What is Disability Insurance?
Disability is a special section of the New York State Workers’ Compensation Law, protecting workers from non-occupational injury or sickness.
Employers in other states also often want to cover their employees’ lost income when they’re unable to work due to accidents and health problems.
All employers in New York State who employ one or more employees on each of 30 days in a calendar year become a covered employer and must provide this coverage effective at the end of an employee’s four consecutive weeks following the 30th day of employment until four weeks after termination.
A disability is considered an illness or injury, either physical or mental, which prevents an employee from performing their regular and customary work.
Disabilities include elective surgery, pregnancy, childbirth, back pain, depression, mental health conditions, digestive disorders, and other related medical conditions.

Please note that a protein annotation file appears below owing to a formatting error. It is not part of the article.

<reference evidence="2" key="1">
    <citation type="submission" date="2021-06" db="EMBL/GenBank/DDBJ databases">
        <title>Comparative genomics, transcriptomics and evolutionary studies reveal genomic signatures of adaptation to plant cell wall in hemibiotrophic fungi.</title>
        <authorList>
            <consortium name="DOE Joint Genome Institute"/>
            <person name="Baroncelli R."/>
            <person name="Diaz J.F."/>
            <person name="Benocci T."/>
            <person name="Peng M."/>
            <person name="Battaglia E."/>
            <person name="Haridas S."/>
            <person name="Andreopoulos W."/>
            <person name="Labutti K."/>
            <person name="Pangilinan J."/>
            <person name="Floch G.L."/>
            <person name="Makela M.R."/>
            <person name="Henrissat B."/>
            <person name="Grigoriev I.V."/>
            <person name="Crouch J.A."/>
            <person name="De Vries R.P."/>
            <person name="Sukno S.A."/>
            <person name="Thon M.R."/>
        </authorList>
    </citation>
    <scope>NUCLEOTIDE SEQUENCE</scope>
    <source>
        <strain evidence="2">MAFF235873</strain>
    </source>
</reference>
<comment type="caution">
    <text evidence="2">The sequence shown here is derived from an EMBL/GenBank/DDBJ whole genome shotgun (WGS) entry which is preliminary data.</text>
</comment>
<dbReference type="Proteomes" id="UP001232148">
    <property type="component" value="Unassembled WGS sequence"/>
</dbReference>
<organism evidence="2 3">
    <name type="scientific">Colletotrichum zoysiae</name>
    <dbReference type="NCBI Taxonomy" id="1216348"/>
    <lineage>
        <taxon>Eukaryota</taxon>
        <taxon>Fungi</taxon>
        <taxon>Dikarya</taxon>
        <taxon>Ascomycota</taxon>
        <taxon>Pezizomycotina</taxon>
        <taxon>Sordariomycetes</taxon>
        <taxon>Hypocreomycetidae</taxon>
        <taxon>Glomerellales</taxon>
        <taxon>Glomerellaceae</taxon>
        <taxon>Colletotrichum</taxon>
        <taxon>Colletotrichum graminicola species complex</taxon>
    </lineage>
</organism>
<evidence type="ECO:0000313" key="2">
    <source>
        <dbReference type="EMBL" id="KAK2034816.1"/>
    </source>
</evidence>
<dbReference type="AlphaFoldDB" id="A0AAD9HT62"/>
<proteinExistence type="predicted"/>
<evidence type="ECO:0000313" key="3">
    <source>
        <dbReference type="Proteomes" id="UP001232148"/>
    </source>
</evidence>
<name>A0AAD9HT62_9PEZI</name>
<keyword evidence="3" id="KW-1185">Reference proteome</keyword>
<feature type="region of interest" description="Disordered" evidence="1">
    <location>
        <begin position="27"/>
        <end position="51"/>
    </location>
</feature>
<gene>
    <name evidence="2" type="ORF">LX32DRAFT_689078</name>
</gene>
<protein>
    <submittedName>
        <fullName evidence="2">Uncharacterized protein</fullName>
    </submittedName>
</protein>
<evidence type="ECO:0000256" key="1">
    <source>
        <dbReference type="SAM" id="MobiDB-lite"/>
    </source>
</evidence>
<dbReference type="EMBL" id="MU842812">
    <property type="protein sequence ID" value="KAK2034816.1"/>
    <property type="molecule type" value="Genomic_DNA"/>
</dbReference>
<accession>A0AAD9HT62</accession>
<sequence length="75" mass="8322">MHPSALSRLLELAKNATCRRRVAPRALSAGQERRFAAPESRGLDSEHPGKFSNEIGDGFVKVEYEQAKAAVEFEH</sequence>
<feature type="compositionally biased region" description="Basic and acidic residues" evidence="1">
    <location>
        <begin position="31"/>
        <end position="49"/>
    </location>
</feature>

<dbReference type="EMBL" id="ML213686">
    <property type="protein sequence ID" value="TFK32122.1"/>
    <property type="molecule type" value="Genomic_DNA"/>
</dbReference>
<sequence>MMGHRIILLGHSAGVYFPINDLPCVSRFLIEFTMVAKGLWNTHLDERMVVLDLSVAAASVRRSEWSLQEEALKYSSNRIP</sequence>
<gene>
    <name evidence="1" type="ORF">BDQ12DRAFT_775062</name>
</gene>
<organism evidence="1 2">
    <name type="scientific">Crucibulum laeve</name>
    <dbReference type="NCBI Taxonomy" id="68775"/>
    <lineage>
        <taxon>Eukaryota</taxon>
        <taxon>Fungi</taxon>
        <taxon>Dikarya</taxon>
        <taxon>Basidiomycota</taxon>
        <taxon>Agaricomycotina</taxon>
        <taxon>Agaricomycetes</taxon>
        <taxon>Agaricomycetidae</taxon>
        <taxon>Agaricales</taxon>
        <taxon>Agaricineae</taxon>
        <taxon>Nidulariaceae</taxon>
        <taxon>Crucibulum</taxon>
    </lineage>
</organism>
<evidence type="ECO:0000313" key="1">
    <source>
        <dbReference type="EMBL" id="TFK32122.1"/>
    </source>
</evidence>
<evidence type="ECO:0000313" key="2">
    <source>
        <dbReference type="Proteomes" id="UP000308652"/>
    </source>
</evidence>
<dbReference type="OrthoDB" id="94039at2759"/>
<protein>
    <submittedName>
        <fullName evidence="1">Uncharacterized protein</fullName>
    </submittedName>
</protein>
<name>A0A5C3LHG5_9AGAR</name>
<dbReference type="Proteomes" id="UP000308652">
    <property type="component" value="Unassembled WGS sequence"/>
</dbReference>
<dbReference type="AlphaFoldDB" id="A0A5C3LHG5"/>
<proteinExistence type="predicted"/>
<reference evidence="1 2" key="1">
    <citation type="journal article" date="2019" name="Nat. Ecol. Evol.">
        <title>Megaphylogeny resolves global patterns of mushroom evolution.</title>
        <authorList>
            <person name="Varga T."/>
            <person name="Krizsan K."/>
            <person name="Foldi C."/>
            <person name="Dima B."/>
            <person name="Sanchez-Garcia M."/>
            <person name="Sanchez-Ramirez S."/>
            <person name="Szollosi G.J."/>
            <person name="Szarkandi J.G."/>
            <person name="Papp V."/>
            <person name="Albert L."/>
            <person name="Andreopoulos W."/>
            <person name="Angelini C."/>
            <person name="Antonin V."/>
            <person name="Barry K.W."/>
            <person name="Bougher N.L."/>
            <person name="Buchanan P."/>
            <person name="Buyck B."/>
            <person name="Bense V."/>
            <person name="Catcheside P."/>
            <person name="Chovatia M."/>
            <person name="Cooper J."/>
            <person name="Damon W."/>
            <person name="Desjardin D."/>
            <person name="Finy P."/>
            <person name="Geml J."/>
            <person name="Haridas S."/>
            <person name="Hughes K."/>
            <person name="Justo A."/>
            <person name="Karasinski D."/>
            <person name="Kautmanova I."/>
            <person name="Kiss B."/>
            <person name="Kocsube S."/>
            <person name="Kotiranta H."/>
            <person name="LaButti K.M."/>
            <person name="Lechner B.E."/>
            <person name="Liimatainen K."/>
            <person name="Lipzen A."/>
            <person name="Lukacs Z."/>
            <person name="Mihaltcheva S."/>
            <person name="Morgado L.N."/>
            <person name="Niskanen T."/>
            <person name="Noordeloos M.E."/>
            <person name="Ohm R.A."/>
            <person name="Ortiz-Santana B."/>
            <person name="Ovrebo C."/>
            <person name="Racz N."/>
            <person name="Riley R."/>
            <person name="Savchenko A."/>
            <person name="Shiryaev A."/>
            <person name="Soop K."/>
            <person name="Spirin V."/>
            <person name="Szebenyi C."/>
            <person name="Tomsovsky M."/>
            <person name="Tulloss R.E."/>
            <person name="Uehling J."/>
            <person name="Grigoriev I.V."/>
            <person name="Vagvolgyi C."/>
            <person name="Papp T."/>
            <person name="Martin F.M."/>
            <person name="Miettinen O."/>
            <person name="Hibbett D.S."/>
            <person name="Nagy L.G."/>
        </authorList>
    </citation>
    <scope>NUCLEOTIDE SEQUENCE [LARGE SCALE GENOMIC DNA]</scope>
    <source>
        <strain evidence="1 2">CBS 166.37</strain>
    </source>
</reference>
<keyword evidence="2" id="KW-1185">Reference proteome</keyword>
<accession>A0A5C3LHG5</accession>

These disabilities may not be covered by workers’ compensation as they may not be work-related.
New York is one of a handful of states that require employers to provide disability benefits coverage to employees for an off-the-job injury or illness.
An employer is allowed, but not required, to take a contribution from their employees to offset the cost of providing disability benefits.
Benefits of Disability Insurance
Disability insurance protects workers 24 hours a day, seven days a week, for non-work-related accidents or illness, including pregnancy to provide partial income in the event an employee is prevented from working and earning an income because of a disability.